KK: Some of this is still being built out, and we have some other functionalities being built into the app through the end of the year. We envision part of it will be user-driven. We’ll be integrating event-based financial coaching into the app in the third quarter of this year. With that partnership of financial coaching in the Dora app, we feel like we’ll have the data and they’ll have the relationship building, so when [users] express the need for the next product, that partnership will help us know when the person is ready or the person will express interest themselves.

What has been the biggest challenge since you launched?

KK: We have a small team and working in a very agile methodology, where things are moving fast. One thing that was a little different for us was we built the product, then built the app, and then built the CUSO. The model is usually the exact opposite – you form the CUSO and then figure out how you’re going to build your product and take it to market. But I feel like maybe that gave us an advantage to make it easier to talk to potential investors.

I don’t want to say things have been going swimmingly and there haven’t been any huge hurdles, but it’s been well received. We have a great bunch of partners as investors and things are going well.

There are an awful lot of neobanks out there, how do you make Dora stand out?

KK: Part of our tagline is ‘Better Than A Bank, Powered By Credit Unions,” so having that association with credit unions is a big differentiator. When you think about the core philosophy of credit unions and their core mission, it aligns with what credit unions do best: people helping people. What’s really cool about the credit union industry is collaboration among credit unions, and we have credit union investors and we’re going to create a network of credit unions, leveraging what’s already so excellent about our industry.

What’s the biggest lesson you’ve learned in the last year?

KK: We built Dora from scratch on a whole new technology stack. We didn’t leverage any of our legacy systems. Having the liberty of doing it that way gave us an advantage because we weren’t encumbered by old systems or processes or policies. That enabled us to move a lot faster and use newer technology and gave us a distinct advantage.

This has obviously been a collaborative process with multiple credit unions, have you learned lessons about collaboration, or reconsidered any ideas you had about collaboration strategies?

KK: Collaboration is one of the coolest things about the credit union industry – you certainly wouldn't find that culture among banks. We talked to a lot of people about Dora and some people got it, some didn’t, and some were really excited and wanted to participate. We were fortunate in the partners we had – they’re very like-minded and committed to serving this market. The social impact Dora will have means a lot to them. It’s not about the balance sheet, it’s about making a difference. A lot of credit unions are excited to see where this is going to go. Maybe they’re on the sidelines now, but maybe they won’t be later when they see the success it has.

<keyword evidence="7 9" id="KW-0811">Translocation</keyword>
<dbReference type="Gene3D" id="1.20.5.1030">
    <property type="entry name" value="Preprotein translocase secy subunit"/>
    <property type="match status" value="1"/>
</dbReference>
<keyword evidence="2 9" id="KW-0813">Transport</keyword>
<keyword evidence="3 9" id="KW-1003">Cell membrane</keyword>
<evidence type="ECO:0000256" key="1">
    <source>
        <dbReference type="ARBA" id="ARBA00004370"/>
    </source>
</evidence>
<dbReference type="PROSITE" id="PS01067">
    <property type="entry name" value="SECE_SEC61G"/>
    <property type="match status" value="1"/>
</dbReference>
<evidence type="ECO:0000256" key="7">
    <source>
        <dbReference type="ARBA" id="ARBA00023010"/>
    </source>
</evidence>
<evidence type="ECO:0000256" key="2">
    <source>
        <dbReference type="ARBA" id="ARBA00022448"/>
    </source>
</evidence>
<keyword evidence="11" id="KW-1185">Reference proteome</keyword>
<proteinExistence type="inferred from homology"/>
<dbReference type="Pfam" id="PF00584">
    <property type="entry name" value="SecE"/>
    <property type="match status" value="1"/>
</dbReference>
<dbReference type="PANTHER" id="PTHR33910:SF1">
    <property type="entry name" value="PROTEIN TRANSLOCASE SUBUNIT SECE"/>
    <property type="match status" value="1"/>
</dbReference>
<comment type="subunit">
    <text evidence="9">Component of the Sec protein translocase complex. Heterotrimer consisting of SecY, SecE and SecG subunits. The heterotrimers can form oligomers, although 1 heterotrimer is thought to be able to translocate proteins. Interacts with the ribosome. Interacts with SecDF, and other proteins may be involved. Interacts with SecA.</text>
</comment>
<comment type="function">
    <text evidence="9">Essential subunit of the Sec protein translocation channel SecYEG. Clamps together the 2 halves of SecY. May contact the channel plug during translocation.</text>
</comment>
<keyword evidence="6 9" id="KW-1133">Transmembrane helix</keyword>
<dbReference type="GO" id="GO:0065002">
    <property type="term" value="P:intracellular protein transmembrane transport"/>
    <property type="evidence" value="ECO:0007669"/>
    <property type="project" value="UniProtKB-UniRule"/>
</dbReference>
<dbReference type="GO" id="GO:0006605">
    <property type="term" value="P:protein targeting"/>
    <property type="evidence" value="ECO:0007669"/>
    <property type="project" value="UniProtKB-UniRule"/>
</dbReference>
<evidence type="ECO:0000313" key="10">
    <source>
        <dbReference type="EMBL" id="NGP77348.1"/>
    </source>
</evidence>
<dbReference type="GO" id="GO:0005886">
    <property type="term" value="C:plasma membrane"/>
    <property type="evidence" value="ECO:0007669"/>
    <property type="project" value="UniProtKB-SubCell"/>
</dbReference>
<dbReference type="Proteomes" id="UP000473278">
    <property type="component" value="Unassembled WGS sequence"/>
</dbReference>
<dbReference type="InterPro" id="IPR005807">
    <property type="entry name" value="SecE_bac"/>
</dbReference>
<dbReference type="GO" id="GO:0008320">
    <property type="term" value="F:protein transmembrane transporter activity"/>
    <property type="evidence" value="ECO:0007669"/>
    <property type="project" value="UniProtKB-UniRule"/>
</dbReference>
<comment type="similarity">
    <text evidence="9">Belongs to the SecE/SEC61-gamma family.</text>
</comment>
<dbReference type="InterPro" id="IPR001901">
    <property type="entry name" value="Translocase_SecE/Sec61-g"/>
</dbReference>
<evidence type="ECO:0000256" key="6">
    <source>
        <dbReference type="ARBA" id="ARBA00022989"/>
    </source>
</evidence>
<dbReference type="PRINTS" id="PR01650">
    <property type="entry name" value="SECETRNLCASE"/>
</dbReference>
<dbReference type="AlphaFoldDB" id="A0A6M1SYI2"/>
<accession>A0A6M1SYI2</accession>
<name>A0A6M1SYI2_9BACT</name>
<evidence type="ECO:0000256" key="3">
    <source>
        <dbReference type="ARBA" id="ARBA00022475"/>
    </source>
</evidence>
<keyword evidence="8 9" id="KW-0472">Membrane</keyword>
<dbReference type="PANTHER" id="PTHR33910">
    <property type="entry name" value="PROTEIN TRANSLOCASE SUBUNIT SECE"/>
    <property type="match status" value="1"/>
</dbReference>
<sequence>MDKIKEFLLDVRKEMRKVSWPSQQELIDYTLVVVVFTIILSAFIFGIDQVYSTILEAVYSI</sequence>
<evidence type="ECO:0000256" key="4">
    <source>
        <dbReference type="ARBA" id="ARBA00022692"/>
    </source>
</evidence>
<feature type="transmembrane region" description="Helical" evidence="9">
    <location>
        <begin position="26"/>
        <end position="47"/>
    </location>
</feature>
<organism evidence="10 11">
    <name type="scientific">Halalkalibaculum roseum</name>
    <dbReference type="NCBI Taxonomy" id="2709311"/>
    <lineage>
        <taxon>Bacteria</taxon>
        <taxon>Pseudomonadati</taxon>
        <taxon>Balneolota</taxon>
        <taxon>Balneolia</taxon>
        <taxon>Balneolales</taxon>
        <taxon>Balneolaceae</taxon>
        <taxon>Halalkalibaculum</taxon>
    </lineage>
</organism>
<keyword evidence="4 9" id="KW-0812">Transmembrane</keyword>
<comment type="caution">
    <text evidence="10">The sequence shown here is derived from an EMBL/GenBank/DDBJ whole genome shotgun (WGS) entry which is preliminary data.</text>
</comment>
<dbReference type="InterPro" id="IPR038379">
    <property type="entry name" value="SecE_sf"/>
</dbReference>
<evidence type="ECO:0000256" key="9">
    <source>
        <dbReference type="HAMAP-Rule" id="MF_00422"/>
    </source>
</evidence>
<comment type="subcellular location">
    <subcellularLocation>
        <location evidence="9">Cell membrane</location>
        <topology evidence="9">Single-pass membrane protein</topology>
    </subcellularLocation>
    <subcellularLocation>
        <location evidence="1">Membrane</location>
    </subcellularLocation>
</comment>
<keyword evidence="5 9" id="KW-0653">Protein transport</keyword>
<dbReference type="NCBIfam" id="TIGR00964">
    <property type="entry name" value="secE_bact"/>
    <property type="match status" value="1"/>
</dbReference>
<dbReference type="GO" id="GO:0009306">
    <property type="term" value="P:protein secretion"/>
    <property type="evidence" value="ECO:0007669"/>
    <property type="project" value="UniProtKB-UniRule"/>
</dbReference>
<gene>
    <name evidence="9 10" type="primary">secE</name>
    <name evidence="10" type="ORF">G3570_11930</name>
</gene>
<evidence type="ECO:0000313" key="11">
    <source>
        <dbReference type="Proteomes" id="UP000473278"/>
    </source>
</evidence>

What lessons are there here for other credit unions that want to do a better job of serving this market?

KK: You have to always think about what you’re doing and how can you constantly be improving. Dora definitely has a culture of that. Just because it’s always been the way you did it doesn’t mean it’s the way you should still be doing it.

Are there takeaways here for smaller shops that may not have the resources to launch this type of digital solution?

KK: Well, USALLIANCE is the smallest credit union in the CUSO – DCU, Service and the others are all bigger. But I’d say looking for opportunities where you can, and looking at your processes and procedures, and continually striving and doubling down on your commitment to service markets. If you can’t do it, then look for partnership opportunities where you can have someone help you. That’s a big part of it.

What’s next?

KK: We’re still working on core functionalities in the app – we’re adding event-based coaching, and we’ll be joining a deposit and cash-out network to give people more access so they don’t have to rely on ATMs or in-app services. That’s going to be a nice value add. We are actively doing marketing in specific geographic areas where we know there’s a large population of un- and underbanked Americans. We’ll have to assess our success with that marketing and refine, refine, refine.

We’re trying to build a network of partnership groups that are also trying to serve people in low-income, modest-means communities, folks like Habitat for Humanity and First Step Alliance, trying to help formerly incarcerated people. We’re trying to create that network of partnerships to help partners service this group, and looking for participating credit unions so that when Dora account holders are ready for that next product, they’ll have a network of credit unions to turn to.

This conversation has been condensed and edited for clarity.